The Colorado state flower can be found sprinkled around on various hikes; the trick is to know which trails. This page will become a collection of hiking trails where I've spotted these delicate blue and white flowers. Columbine flower pictures will also grace this page, as you see here.
And by the way, did you know that "Where the Columbines Grow" is the Colorado state song? Well, now you do, and if you keep reading, I'll tell you some of the places where you can find these beautiful lavender and white flowers.
Colorado State Flower hikes
1) Maroon Bells-The three hikes on my Maroon Bells page all offer a sprinkling of these flowers.
2) Rabbit Ears Peak Trail, Steamboat Springs
Directions to Steamboat Springs, (and the trailhead): from Denver, take I-70 west to the Silverthorne exit 205. (You'll see the sign for Steamboat Springs.) Turn right, going north on Colorado highway 9, which is also called "Blue River Parkway". Continue on to the town of Kremmling, where you turn left, (west), on U.S. highway 40. Keep going for about 30 miles, and when you start climbing Rabbit Ears Pass, be looking on your right for the Muddy Creek and Buffalo Park turn-off signs. Once you pass these signs, you'll be almost there, so watch carefully on your right for the small sign, (in about 1 mile), that says Dumont Lake.
Turn right at the Dumont Lake sign and proceed on National Forest Road 315. Go for about 2 miles until you come to the stone marker, (on your left), for the old Rabbit Ears summit. Turn left into the parking area and find a good spot.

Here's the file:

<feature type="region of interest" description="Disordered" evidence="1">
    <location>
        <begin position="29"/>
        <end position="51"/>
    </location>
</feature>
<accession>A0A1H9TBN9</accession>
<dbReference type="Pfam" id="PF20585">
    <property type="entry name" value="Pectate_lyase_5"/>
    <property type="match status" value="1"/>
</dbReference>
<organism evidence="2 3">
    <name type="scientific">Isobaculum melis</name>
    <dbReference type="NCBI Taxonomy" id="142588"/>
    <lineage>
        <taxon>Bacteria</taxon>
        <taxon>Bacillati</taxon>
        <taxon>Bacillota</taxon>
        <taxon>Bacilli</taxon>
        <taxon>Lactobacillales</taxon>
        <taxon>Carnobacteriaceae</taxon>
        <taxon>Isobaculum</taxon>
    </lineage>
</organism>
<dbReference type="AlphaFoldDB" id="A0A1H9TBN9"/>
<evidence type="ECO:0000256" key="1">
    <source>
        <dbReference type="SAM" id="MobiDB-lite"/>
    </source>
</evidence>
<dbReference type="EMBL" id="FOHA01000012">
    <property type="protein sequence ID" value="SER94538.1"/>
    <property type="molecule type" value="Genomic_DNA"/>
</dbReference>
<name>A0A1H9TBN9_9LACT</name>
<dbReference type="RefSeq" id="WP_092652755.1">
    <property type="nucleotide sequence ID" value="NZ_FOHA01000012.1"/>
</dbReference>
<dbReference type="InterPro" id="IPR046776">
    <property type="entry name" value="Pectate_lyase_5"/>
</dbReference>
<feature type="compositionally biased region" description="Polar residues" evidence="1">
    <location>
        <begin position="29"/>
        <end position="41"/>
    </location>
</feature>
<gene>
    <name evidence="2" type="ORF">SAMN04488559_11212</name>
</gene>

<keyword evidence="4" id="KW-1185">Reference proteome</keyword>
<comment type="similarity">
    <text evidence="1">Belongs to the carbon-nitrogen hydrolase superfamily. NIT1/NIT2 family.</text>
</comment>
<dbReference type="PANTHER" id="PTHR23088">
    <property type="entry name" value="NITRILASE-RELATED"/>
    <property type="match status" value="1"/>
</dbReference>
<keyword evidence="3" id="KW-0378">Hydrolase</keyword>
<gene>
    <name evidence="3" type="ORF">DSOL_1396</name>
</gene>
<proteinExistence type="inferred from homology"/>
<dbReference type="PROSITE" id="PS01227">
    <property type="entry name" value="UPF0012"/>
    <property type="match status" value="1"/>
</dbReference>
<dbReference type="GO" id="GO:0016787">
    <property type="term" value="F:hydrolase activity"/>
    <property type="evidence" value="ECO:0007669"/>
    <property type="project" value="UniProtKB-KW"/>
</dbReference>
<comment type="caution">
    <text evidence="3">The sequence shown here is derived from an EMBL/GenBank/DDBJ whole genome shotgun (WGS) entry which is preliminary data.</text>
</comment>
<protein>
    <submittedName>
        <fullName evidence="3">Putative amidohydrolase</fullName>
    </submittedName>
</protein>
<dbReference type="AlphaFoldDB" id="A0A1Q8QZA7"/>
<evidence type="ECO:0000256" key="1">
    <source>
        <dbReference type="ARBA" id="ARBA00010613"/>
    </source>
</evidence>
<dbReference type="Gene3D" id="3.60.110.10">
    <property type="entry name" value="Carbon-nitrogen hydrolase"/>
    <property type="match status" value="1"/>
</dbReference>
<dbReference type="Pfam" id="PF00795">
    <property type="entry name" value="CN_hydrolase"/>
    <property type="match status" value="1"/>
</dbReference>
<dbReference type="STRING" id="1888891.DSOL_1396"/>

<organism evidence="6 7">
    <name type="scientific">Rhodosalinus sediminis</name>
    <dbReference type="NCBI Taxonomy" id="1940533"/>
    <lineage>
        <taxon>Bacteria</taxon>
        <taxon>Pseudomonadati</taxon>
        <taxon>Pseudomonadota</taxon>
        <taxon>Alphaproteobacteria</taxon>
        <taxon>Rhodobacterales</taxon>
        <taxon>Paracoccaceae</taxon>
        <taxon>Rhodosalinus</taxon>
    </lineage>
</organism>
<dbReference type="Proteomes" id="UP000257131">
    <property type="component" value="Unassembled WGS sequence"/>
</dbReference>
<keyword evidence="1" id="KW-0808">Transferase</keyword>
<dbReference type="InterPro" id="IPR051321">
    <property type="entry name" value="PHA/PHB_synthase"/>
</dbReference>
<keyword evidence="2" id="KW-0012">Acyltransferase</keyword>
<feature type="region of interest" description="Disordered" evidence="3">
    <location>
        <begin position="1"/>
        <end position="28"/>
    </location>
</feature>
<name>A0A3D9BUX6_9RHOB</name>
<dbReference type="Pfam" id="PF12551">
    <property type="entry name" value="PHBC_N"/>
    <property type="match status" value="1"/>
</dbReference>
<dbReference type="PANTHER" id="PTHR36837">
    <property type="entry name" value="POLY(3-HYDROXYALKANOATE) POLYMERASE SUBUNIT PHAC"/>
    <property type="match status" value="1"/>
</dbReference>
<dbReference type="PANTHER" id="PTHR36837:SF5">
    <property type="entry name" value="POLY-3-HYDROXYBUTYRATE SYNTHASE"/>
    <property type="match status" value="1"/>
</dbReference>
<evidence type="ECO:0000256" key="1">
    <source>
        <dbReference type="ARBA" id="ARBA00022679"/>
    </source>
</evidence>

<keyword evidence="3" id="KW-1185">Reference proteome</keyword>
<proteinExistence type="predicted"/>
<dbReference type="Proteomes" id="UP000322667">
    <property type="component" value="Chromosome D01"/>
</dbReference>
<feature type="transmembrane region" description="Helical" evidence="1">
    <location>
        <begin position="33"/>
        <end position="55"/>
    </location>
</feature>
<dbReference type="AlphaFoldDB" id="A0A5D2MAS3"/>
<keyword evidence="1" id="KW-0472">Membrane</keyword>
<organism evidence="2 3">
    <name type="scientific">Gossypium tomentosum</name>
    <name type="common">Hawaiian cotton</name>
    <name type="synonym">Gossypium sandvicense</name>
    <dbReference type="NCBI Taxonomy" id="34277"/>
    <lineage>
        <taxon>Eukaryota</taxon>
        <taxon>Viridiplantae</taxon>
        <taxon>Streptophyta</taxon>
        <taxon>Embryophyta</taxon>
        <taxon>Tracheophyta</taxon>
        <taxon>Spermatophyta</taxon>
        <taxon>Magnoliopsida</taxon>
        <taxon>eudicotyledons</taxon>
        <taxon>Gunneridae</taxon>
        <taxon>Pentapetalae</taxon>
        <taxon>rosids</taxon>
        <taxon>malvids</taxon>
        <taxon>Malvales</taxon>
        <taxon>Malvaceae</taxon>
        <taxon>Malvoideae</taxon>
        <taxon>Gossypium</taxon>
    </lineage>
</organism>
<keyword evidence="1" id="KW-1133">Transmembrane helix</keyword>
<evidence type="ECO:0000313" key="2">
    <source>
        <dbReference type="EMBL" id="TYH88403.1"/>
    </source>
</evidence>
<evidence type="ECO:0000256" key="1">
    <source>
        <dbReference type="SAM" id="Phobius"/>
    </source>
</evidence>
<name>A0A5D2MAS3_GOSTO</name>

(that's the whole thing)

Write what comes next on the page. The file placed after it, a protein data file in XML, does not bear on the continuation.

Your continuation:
The trail itself isn't very well marked so here's how to find it: from the parking area, go straight on the main dirt road that you'll see there, (not the trails on the left or the right), and keep going along it. Shortly thereafter, you'll see what looks like the beginning of a trail on your right, and sure enough, it is. There's a marker there that says "291", and this is where you want to go.
The Rabbit Ears Peak trail (6.0 miles round-trip) takes you up to the rabbit "ears" of Rabbit Ears Pass and the trail is mostly moderate, but the last part of it becomes quite steep. The view on top is well worth it though!
The bottom portion of this trail tends to be a little "buggy" so it's probably a good idea to have the bug spray with you, and use it. To offset the bugs, there are profusions of wild flowers, (including columbine flowers), of all different kinds and colors. If you want to catch them in peak bloom, that usually happens between about late July to early August.
The beginning of the trail starts out fairly easily before it develops an incline. It's an old jeep road and if you're unlucky, you just might see a jeep. We did, and were very surprised. Luckily, there weren't any others and you probably won't see any either. Anyway, be watching for our Colorado state flower since you'll see clumps of them in various spots along the trail.
You will also have views of the "Rabbit Ears" for a short time, before they disappear from sight. Most of the trail is open so remember to bring the sunscreen. At one point, you'll cross a small stream. It has stepping stones in it which make it relatively easy to get across. Eventually, the trail gets steeper and pretty much stays that way until you reach the top. So, take your time, smell the flowers, and drink water!
3) Lower Cataract Lake, near Silverthorne-this is a mostly easy hike around a beautiful lake, and I've seen more columbine flowers here than any other trail on this site. The best time to see these flowers here is usually from about early to mid July. For more information about this hike, (which is also great for fall color), please visit my Colorado fall color page. It's the last hike on that page.
As I come across other hikes that feature our Colorado state flower, I'll add them here, so do check back from time to time.